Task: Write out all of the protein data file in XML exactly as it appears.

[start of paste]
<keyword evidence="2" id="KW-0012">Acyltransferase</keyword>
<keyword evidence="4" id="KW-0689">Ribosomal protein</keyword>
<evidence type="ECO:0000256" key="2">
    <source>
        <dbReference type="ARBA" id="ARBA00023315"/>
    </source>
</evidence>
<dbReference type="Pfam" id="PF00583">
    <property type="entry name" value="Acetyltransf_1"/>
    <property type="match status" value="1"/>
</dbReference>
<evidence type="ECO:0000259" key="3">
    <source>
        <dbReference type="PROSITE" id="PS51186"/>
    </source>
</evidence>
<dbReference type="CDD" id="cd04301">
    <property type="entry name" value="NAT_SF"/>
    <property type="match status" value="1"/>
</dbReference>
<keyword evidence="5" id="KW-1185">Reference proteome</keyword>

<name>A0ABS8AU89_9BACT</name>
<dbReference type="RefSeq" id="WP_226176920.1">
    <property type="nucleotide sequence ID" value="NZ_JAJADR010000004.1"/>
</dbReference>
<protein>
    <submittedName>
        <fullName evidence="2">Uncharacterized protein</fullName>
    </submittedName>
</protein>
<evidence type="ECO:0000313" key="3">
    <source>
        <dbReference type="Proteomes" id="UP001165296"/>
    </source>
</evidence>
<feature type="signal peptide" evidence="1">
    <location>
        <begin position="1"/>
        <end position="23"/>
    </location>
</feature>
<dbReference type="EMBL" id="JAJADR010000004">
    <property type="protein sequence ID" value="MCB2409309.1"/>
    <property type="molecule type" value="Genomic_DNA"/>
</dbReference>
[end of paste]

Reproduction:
<keyword evidence="2" id="KW-0012">Acyltransferase</keyword>
<keyword evidence="4" id="KW-0689">Ribosomal protein</keyword>
<evidence type="ECO:0000256" key="2">
    <source>
        <dbReference type="ARBA" id="ARBA00023315"/>
    </source>
</evidence>
<dbReference type="Pfam" id="PF00583">
    <property type="entry name" value="Acetyltransf_1"/>
    <property type="match status" value="1"/>
</dbReference>
<evidence type="ECO:0000259" key="3">
    <source>
        <dbReference type="PROSITE" id="PS51186"/>
    </source>
</evidence>
<dbReference type="CDD" id="cd04301">
    <property type="entry name" value="NAT_SF"/>
    <property type="match status" value="1"/>
</dbReference>
<keyword evidence="5" id="KW-1185">Reference proteome</keyword>

<name>A0ABS8AU89_9BACT</name>
<dbReference type="RefSeq" id="WP_226176920.1">
    <property type="nucleotide sequence ID" value="NZ_JAJADR010000004.1"/>
</dbReference>
<protein>
    <submittedName>
        <fullName evidence="2">Uncharacterized protein</fullName>
    </submittedName>
</protein>
<evidence type="ECO:0000313" key="3">
    <source>
        <dbReference type="Proteomes" id="UP001165296"/>
    </source>
</evidence>
<feature type="signal peptide" evidence="1">
    <location>
        <begin position="1"/>
        <end position="23"/>
    </location>
</feature>
<dbReference type="EMBL" id="JAJADR010000004">
    <property type="protein sequence ID" value="MCB2409309.1"/>
    <property type="molecule type" value="Genomic_DNA"/>
</dbReference>